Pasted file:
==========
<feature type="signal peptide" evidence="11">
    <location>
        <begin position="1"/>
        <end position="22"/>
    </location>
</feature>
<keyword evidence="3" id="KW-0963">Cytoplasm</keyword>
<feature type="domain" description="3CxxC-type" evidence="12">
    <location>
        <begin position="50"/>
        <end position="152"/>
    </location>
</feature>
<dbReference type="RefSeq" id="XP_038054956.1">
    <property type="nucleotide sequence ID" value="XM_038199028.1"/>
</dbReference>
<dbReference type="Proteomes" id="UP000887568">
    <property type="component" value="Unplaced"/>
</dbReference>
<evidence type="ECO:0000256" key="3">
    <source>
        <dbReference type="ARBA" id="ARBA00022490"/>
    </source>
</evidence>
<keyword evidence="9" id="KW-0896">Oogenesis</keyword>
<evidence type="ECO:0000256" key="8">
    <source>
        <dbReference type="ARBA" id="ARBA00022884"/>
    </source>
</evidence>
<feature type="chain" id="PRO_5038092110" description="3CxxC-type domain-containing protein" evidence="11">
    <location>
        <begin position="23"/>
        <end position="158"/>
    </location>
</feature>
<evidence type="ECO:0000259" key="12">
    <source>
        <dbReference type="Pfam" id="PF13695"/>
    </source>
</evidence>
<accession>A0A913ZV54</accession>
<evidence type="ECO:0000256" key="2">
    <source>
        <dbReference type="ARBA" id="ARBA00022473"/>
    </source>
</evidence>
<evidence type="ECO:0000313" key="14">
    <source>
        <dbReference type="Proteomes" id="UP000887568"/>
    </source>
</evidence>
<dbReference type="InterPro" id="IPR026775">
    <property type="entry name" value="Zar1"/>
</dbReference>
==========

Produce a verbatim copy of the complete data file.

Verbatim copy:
<feature type="signal peptide" evidence="11">
    <location>
        <begin position="1"/>
        <end position="22"/>
    </location>
</feature>
<keyword evidence="3" id="KW-0963">Cytoplasm</keyword>
<feature type="domain" description="3CxxC-type" evidence="12">
    <location>
        <begin position="50"/>
        <end position="152"/>
    </location>
</feature>
<dbReference type="RefSeq" id="XP_038054956.1">
    <property type="nucleotide sequence ID" value="XM_038199028.1"/>
</dbReference>
<dbReference type="Proteomes" id="UP000887568">
    <property type="component" value="Unplaced"/>
</dbReference>
<evidence type="ECO:0000256" key="3">
    <source>
        <dbReference type="ARBA" id="ARBA00022490"/>
    </source>
</evidence>
<keyword evidence="9" id="KW-0896">Oogenesis</keyword>
<evidence type="ECO:0000256" key="8">
    <source>
        <dbReference type="ARBA" id="ARBA00022884"/>
    </source>
</evidence>
<feature type="chain" id="PRO_5038092110" description="3CxxC-type domain-containing protein" evidence="11">
    <location>
        <begin position="23"/>
        <end position="158"/>
    </location>
</feature>
<evidence type="ECO:0000259" key="12">
    <source>
        <dbReference type="Pfam" id="PF13695"/>
    </source>
</evidence>
<accession>A0A913ZV54</accession>
<evidence type="ECO:0000256" key="2">
    <source>
        <dbReference type="ARBA" id="ARBA00022473"/>
    </source>
</evidence>
<evidence type="ECO:0000313" key="14">
    <source>
        <dbReference type="Proteomes" id="UP000887568"/>
    </source>
</evidence>
<dbReference type="InterPro" id="IPR026775">
    <property type="entry name" value="Zar1"/>
</dbReference>